The third tenet of the program is enterprise identity services. The director of this program manages the governance platform, how that platform interacts with HR and ERP, and how it is mapped into driving workflow into various systems. This includes where people’s credentials will need to be created and entitlements added or deprecated, depending on how their roles change in the organization. Also, they may need to occasionally terminate access for people as they leave, and then workflow to manage segregation of duties and some of their more high-risk applications.

Bowden says, “That’s how I’m going to organize my team strategically going through 2022 and the upcoming years is those three directors. And as we develop the amount of work, what drives work, what creates work, how do we prioritize things, that will then inform how we model the teams that report to them. I delegate a lot. I ask a lot of questions. How is work getting done? How is performance being managed? But for the most part, I don’t really tell the directors specifically how to model their teams. The next couple of years will be interesting because we’ll be changing our org model a little bit, and we will be increasing the total breadth of the services that we offer to the organization.”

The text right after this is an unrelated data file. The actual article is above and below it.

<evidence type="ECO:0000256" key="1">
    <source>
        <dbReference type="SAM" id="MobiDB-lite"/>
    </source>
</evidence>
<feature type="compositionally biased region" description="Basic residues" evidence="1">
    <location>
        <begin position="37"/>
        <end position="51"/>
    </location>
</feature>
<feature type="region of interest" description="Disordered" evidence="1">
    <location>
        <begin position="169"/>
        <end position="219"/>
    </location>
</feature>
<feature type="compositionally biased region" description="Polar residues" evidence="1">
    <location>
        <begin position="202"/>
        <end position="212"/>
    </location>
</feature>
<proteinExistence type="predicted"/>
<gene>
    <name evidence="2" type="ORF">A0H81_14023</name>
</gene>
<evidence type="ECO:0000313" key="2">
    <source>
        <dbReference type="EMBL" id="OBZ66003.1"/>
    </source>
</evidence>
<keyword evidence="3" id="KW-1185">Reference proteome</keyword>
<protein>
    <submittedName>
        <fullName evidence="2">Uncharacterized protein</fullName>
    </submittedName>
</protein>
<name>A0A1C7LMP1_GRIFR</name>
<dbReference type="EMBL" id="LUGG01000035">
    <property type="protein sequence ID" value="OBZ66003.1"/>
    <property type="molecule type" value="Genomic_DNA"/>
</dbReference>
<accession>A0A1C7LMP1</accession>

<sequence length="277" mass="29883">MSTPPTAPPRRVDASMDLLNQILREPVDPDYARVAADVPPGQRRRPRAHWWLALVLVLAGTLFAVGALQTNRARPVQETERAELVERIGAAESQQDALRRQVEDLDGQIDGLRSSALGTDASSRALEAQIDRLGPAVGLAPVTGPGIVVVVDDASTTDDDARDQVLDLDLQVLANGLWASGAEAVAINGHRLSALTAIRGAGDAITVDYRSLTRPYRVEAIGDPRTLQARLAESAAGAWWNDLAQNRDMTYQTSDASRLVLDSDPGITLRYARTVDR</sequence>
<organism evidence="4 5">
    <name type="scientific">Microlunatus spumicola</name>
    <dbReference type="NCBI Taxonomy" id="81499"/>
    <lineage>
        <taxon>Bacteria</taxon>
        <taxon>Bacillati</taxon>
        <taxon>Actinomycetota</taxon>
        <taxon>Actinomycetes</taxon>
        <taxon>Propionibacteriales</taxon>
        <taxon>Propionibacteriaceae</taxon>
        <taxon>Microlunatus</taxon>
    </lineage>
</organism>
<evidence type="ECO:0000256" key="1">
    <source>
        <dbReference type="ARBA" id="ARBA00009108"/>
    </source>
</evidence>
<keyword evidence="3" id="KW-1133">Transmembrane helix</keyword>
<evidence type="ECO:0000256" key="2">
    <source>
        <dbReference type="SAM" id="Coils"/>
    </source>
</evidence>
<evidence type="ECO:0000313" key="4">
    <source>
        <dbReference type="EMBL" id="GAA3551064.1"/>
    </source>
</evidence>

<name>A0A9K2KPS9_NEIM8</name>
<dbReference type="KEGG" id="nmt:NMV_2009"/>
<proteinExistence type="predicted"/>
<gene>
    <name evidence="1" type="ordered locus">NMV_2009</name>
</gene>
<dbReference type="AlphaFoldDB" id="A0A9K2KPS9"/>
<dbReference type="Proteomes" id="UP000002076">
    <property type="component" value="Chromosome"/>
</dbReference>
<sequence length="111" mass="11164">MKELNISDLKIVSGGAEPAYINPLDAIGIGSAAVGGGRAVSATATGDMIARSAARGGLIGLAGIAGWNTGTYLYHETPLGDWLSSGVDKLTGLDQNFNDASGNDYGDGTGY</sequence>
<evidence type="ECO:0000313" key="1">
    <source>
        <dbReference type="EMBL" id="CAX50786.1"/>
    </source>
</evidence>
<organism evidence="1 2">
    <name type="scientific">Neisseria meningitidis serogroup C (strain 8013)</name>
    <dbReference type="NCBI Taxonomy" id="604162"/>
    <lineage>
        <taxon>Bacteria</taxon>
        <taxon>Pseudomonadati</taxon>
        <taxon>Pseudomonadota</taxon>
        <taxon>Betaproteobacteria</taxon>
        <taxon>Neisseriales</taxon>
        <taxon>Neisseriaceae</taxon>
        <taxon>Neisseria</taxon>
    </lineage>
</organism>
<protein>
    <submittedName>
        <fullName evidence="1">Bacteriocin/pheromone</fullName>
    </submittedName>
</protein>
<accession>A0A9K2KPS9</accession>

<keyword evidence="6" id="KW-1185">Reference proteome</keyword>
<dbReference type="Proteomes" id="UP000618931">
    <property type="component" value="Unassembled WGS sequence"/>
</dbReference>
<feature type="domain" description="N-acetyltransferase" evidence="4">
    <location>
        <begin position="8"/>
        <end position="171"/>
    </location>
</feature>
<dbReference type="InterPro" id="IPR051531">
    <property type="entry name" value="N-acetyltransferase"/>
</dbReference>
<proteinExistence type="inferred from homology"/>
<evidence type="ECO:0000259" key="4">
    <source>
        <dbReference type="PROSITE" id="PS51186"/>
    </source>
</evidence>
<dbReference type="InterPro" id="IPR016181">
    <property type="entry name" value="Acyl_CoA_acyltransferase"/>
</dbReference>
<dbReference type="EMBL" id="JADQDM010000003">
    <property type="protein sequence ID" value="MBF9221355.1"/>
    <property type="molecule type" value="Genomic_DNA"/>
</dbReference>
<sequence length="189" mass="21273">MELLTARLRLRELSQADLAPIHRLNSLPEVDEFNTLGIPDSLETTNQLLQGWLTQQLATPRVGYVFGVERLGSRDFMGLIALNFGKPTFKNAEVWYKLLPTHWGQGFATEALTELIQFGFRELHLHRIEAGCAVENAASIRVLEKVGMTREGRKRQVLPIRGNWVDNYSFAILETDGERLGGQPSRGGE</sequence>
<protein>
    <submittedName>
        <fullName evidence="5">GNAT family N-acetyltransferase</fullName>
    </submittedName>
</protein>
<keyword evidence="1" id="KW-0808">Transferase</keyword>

The top two areas Bowden and his team will be focusing on are identity governance and detection and response capabilities.
He says they are trying to align their investment in a new identity governance platform with the deployment of their enterprise resource planning (ERP). He explains, “We have a new leader in our digital innovation area. What we’ll be doing is making sure that the investment we make for identity governance, for identity proofing, for onboarding workforce and consumers, that we have a really good partnership. Identity is a really big one in 2022.”

An important consideration when investing resources in an identity governance platform is ensuring it is integrated with their ERP project and some other key projects the organization is focusing on. He says it is crucial to focus on alignment with other departments and ensure integration with their workflows and processes.